Friday, September 7, 2012

Health And Nutrition: The Debate Over Organic vs Conventional Foods Misses The Point.

Eating Fresh Local Seasonal Food Is The Path To Better Nutrition.

The debate over the merits of organic vs conventional foods has received national attention recently with the release of a new study by Stanford University that challenges the generally accepted idea that organic vegetables and meats are nutritionally superior to more conventionally produced foods.

Dr. Dena Bravata, a senior affiliate with Stanford’s Center for Health Policy and the senior author of a paper discussing the study, told The New York Times: “When we began this project, we thought that there would likely be some findings that would support the superiority of organics over conventional food, I think we were definitely surprised.” 

The study, which looked at data from over 200 previous studies came to the conclusion that while organics contain about 31% lower pesticide residue it is not significantly more nutritious than the alternatives.

The study also found that organically grown food contains more phenol which is thought to help prevent diseases such as cancer, strokes and heart disease. Organic meat products were also found to contain less anti-biotic resistant bacteria than conventional meats.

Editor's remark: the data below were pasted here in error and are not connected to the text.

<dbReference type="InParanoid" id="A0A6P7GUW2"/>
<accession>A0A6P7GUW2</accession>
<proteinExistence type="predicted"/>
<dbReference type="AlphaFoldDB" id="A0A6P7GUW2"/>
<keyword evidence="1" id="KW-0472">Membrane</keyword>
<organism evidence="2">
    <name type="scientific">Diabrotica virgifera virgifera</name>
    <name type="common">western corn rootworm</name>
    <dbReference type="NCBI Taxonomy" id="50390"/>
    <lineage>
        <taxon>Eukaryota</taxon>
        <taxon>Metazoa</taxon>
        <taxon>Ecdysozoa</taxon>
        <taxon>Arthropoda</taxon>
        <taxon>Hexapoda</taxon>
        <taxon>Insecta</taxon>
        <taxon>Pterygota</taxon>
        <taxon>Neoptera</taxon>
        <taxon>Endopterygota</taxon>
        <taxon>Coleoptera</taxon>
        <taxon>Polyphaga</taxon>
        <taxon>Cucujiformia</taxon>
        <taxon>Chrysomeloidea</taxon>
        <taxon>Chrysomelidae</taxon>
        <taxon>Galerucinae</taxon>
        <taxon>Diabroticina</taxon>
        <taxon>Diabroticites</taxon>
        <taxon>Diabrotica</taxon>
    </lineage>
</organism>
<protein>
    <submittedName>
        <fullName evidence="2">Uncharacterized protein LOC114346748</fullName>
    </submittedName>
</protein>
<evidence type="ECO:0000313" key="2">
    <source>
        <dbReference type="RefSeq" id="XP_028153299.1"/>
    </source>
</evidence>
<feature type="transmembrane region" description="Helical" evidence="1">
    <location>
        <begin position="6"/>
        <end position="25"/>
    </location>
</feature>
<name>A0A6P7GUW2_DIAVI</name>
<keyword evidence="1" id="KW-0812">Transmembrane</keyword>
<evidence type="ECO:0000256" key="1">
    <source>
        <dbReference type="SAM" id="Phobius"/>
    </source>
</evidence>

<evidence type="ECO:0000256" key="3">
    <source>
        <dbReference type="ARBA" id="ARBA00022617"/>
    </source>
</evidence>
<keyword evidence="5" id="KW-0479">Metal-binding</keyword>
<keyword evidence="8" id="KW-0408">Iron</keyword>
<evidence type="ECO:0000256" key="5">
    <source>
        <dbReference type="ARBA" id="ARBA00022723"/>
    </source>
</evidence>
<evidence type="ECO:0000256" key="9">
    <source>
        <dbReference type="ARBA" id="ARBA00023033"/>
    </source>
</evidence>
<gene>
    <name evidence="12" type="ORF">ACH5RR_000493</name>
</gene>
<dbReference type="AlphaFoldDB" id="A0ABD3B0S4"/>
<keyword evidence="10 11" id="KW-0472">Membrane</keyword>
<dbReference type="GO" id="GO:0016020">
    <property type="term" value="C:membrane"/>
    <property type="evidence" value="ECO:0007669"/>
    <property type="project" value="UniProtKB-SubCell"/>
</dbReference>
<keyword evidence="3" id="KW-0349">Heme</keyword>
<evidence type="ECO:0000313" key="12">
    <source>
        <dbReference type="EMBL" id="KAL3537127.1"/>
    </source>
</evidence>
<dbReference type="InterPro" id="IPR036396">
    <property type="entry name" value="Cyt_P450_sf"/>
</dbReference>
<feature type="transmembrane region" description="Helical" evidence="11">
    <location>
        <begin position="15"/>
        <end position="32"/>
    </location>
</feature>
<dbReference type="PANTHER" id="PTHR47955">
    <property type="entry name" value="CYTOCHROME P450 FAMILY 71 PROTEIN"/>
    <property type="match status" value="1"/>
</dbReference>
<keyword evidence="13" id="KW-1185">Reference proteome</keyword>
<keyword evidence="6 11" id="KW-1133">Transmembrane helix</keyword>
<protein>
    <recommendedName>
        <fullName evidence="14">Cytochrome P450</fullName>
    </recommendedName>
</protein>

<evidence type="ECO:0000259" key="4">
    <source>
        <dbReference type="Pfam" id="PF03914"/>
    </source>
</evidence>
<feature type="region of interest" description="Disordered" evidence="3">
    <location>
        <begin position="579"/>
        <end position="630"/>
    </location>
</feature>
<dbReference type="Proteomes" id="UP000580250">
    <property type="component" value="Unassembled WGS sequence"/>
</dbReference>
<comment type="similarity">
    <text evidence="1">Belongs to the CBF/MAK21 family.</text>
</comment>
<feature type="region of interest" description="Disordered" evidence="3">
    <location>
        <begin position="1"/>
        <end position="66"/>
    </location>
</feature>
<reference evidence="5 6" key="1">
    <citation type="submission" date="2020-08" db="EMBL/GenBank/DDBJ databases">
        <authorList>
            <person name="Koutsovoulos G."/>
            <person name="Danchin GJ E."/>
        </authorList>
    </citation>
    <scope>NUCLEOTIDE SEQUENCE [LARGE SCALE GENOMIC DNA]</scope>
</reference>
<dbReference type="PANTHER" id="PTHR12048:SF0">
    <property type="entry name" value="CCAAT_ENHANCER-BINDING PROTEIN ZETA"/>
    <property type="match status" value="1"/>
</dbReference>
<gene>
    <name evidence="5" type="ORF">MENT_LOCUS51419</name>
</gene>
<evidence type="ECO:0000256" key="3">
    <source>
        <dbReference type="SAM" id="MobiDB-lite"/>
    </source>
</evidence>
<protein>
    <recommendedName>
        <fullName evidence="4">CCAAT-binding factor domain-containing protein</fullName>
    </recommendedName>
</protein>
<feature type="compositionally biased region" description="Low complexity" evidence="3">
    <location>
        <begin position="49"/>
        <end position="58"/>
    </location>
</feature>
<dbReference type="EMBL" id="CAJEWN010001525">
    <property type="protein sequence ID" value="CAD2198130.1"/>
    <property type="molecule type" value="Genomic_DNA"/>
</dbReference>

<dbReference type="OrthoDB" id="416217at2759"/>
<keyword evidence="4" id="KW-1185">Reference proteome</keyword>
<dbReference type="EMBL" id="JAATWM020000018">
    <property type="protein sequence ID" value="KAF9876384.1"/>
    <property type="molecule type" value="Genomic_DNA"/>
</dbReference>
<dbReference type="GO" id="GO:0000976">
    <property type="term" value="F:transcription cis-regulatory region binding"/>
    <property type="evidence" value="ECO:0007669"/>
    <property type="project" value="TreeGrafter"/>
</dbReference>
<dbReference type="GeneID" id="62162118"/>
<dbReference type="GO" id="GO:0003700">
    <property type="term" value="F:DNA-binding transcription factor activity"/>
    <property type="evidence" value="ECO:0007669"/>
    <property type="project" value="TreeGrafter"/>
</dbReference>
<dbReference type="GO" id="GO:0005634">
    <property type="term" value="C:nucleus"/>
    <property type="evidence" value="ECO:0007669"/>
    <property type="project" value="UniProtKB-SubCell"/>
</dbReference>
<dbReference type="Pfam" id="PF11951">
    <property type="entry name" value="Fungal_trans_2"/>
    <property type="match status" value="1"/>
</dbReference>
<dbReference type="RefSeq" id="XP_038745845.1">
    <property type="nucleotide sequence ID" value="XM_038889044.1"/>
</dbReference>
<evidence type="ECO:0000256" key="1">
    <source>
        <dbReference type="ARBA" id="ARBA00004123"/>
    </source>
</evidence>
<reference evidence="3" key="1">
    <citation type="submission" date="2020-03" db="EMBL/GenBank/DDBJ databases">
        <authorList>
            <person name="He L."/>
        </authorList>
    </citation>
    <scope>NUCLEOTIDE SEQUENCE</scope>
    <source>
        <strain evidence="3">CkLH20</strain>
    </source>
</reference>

Organic food producers and advocates argue that 31% less pesticides, more phenol and less anti-biotic resistant bacteria do count and are significant in considering the nutritional and health benefits of organic foods.

So what makes a food product "organic" anyway? Well, officially the USDA has a set of rules that govern which products can be legally labelled as organic. They govern fertilizer and pesticide use and processing practices, among other things.Unofficially most people would expect an organic food to be free of chemical fertilizers and pesticides and be grown in a responsible environmentally sound way.

Anyone who has purchased organics knows that they can be significantly more expensive than conventional foods.

And thus the debate rages on about whether it is worth the extra cost to eat an organic diet.

So what's your average consumer who is concerned about health and nutrition to make of all this? Well, cutting back on processed foods and meat products seems to be the first logical step.